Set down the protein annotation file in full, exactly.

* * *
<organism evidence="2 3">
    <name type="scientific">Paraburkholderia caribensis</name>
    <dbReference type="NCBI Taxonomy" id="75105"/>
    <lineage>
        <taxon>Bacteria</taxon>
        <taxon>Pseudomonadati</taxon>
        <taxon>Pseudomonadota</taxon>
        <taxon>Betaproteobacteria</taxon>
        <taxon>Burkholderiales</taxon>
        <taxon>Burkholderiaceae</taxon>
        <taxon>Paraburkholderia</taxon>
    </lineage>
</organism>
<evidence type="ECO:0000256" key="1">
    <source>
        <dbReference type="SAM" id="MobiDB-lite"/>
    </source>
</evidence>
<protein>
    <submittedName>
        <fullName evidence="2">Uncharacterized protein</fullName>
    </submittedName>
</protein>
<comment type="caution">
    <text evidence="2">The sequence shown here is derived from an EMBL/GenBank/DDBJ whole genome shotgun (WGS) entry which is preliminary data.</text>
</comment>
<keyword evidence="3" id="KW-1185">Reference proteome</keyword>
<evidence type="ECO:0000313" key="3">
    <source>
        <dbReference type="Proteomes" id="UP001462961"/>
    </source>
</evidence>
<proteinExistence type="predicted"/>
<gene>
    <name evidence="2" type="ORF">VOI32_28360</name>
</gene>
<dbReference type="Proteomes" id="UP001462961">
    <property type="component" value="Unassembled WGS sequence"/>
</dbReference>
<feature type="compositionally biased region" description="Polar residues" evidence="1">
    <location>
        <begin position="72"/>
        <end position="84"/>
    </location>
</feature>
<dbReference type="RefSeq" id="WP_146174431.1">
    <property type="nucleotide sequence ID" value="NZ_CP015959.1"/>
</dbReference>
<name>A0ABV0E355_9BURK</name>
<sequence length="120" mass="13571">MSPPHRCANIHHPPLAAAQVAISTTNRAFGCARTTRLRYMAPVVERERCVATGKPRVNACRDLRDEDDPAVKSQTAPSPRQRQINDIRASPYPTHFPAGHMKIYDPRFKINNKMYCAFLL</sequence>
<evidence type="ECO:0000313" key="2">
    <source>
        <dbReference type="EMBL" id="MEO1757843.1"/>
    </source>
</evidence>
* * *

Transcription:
<organism evidence="2 3">
    <name type="scientific">Paraburkholderia caribensis</name>
    <dbReference type="NCBI Taxonomy" id="75105"/>
    <lineage>
        <taxon>Bacteria</taxon>
        <taxon>Pseudomonadati</taxon>
        <taxon>Pseudomonadota</taxon>
        <taxon>Betaproteobacteria</taxon>
        <taxon>Burkholderiales</taxon>
        <taxon>Burkholderiaceae</taxon>
        <taxon>Paraburkholderia</taxon>
    </lineage>
</organism>
<evidence type="ECO:0000256" key="1">
    <source>
        <dbReference type="SAM" id="MobiDB-lite"/>
    </source>
</evidence>
<protein>
    <submittedName>
        <fullName evidence="2">Uncharacterized protein</fullName>
    </submittedName>
</protein>
<comment type="caution">
    <text evidence="2">The sequence shown here is derived from an EMBL/GenBank/DDBJ whole genome shotgun (WGS) entry which is preliminary data.</text>
</comment>
<keyword evidence="3" id="KW-1185">Reference proteome</keyword>
<evidence type="ECO:0000313" key="3">
    <source>
        <dbReference type="Proteomes" id="UP001462961"/>
    </source>
</evidence>
<proteinExistence type="predicted"/>
<gene>
    <name evidence="2" type="ORF">VOI32_28360</name>
</gene>
<dbReference type="Proteomes" id="UP001462961">
    <property type="component" value="Unassembled WGS sequence"/>
</dbReference>
<feature type="compositionally biased region" description="Polar residues" evidence="1">
    <location>
        <begin position="72"/>
        <end position="84"/>
    </location>
</feature>
<dbReference type="RefSeq" id="WP_146174431.1">
    <property type="nucleotide sequence ID" value="NZ_CP015959.1"/>
</dbReference>
<name>A0ABV0E355_9BURK</name>
<sequence length="120" mass="13571">MSPPHRCANIHHPPLAAAQVAISTTNRAFGCARTTRLRYMAPVVERERCVATGKPRVNACRDLRDEDDPAVKSQTAPSPRQRQINDIRASPYPTHFPAGHMKIYDPRFKINNKMYCAFLL</sequence>
<evidence type="ECO:0000313" key="2">
    <source>
        <dbReference type="EMBL" id="MEO1757843.1"/>
    </source>
</evidence>